A couple of years ago, while on vacation in our mom's town, my siblings and I swam in the stream. On our way home, we went over a tree with ready bunches of velvet tamarind. It looked so luring we chose to cull a couple for ourselves. We were so centered around attempting to cut down a portion of the low-draping natural products from the branch we didn't see the multitude of soldier ants we have made upset. Long story short, in almost no time, we were moving, scratching and running from the genuine stings we got from these incredibly dangerous creepy crawlies. Since you are finished grinning at my not really entertaining tragedy, here is a rundown of astonishing Nigerian natural Fruits great number of us didn't know were grown in our delightful nation.
1. Velvet Tamarind
You will be astonished to discover that you definitely know this natural product as licky-licky, awin or icheku. The name originates from the dark smooth shell that covers its scrumptious orange mash. Velvet tamarind for the most part shares a season as udara and is found copiously in the southeastern Nigeria. For those of you who are yet to taste the integrity of this tamarind, the smooth shell is broken to uncover an orange mash which has a sweet and tart flavor. This mash is sucked or bitten, and the seed in the inside spat out. Tamarind could be eaten as a tidbit or the mash could be absorbed in water to set up a tamarind drink which weakens the tart-like taste of the Tamarind.
2. Ube Okpoko
This amazing fruit known as ube okpoko by the Igbos and atili by the Hausas is like ube (African pear) yet so extraordinary. This little estimated natural product is comparative in size to an olive yet is oiler than the African pear. It has a rich, smooth mash like the avocado. Ube okpoko is sold in cellophane sacks which contain around twelve cooked natural products. It could be eaten straight or sprinkled with salt for additional flavor. Atili oil could be extricated from the fruit. Viewed as neighborhood olive oil; this green oil could be utilized in cooking, as it is more nutritious and delightful than the customary cooking oil.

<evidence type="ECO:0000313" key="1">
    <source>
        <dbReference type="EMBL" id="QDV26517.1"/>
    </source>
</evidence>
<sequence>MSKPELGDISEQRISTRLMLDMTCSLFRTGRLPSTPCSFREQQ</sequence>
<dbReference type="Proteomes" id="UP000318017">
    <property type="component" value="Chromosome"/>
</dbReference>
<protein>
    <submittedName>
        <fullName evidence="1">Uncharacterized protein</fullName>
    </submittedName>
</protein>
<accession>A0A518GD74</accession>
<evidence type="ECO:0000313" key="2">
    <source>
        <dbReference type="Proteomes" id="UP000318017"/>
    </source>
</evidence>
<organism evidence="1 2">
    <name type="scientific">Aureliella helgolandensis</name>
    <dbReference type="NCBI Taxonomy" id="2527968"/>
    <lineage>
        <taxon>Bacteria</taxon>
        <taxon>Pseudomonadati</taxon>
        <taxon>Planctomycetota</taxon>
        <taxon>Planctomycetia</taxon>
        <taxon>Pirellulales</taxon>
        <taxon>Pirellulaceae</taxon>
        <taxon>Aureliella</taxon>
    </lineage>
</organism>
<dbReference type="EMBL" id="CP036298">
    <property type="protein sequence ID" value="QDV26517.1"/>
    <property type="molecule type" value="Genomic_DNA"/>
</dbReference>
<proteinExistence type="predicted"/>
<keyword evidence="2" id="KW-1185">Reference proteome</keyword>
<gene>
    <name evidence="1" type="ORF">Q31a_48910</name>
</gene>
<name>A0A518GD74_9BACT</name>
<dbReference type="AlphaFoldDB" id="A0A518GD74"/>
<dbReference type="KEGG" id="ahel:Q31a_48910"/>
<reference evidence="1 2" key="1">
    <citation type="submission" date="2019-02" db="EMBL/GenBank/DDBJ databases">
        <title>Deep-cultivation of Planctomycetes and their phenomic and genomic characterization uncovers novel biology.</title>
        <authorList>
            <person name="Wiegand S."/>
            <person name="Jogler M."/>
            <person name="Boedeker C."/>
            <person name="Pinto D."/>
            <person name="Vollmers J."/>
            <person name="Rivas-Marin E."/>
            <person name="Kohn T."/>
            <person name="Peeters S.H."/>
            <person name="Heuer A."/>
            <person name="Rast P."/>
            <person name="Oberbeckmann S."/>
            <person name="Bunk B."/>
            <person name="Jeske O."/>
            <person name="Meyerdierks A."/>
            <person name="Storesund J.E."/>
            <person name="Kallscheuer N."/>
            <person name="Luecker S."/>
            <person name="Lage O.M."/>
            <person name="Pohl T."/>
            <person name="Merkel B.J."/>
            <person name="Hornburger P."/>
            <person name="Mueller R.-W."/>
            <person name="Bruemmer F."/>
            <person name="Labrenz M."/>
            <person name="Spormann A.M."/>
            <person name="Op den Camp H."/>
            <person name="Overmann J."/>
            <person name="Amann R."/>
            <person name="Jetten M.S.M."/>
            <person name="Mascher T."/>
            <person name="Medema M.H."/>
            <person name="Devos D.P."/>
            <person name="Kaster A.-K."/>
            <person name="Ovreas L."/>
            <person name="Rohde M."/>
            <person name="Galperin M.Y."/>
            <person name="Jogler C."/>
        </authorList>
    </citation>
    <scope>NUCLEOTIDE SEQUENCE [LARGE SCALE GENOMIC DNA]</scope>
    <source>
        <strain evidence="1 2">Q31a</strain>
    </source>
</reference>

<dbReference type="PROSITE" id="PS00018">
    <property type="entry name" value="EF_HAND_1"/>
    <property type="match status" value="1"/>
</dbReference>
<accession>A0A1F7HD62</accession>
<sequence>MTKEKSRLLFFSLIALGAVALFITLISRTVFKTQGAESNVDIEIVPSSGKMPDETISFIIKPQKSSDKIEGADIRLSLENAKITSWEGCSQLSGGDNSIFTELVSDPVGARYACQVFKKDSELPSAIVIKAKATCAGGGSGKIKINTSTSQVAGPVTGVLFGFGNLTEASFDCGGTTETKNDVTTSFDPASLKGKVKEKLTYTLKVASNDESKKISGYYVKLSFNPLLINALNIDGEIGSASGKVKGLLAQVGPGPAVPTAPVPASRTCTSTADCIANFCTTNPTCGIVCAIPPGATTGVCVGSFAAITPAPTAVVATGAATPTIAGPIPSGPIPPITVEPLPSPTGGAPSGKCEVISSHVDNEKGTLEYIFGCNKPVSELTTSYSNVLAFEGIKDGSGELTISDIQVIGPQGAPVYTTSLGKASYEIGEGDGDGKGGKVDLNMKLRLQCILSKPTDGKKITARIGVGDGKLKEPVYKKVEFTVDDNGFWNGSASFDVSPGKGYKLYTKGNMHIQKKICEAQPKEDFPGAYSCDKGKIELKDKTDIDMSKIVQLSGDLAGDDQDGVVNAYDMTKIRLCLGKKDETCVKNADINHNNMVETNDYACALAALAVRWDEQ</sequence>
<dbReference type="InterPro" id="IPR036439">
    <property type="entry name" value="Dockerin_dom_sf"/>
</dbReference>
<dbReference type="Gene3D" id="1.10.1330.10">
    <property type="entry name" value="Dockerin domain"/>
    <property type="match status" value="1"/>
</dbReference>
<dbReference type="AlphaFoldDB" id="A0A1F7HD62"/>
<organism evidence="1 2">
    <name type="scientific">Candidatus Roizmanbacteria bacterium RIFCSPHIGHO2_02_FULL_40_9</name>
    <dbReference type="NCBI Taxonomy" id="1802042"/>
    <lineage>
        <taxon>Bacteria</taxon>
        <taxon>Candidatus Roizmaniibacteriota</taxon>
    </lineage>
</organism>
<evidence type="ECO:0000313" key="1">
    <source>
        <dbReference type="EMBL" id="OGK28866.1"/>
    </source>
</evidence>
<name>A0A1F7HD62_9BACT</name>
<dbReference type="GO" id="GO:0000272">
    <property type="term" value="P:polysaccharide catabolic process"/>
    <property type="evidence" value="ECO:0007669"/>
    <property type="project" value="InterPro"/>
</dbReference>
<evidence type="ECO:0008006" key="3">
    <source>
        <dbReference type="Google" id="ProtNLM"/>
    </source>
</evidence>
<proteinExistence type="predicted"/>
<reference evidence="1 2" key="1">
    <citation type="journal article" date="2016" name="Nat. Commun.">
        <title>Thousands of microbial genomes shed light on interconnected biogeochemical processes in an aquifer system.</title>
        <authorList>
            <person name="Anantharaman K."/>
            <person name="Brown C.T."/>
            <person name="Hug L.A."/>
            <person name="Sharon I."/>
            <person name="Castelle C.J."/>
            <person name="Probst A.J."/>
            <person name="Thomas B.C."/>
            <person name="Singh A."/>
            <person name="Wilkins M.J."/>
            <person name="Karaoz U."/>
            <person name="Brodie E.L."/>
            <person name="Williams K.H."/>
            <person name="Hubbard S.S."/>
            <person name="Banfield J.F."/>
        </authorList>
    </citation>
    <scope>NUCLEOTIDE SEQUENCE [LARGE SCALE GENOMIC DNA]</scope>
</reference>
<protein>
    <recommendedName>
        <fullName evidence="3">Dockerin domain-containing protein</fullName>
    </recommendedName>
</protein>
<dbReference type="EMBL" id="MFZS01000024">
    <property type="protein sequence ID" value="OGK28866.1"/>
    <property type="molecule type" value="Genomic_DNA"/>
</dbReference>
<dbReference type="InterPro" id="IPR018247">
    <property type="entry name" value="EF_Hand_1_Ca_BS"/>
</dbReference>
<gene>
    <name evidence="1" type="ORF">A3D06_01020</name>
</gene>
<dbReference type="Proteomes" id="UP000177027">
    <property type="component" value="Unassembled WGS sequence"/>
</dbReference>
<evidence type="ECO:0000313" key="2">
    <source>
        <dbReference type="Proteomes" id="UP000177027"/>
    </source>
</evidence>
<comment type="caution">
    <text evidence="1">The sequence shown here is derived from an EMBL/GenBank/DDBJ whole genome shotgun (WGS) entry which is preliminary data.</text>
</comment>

Despite the fact that this destructive and delightful tropical fruit is Jamaica's national natural product, it bears its root from the West-Africa. Known as ishin by Yorubas, ackee develops on evergreen trees that can arrive at 50 feet tall. The genuine natural products are cases, developed in bunches, which go from green to red and split open when ready. Ackee is such a bizarre natural product, albeit incredibly flavorful when ready; the unripe organic products are very dangerous. Just the delicate rich inward substance of the ackee which has a marginally nutty flavor is eatable as the seeds of an unripe fruit are dangerous to the health.
4. June Plums
This oval-shaped fruit is a wonder with its thick skin and the tropical bouquet of flavor it produces when harvested. This fruit is best eaten when fully ripe; at this stage, its taste is a fusion of mango, apple and pineapple flavors. June plums are commonly used in making delicious jams and juices. They are also a great pickling ingredient and a traditional accompaniment to ice cream and yogurt. One thing to bear in mind when eating this tropical wonder; do not take a bite just yet, as beneath the delicious creamy flesh lies a spiky seed.
5. The Rose Apple
These little tear-drop molded fruits are about 1 to 2 crawls in measurement. The yellowish-green tissue gets flushed with pink when it matures and radiates an exceptionally fragrant aroma suggestive of a sprouting rose, and offers a sweet botanical flavor, similar to rose water. The tissue has a fresh, nearly crunchy surface when ready and newly picked. In the middle contains one to four little brown seeds that are free inside the center. At the point when the entire natural product is shaken, the seeds clatter inside the little hole. Be that as it may, just the smooth substance is devoured as the seeds and roots are viewed as toxic.
These fruits, even though did not have their origin in Nigeria still have some of them growing here is Nigeria and most of them are well known in Nigeria but most of us might not know it is grown in Nigeria.
Which of them do you know? Leave yours in the comments section.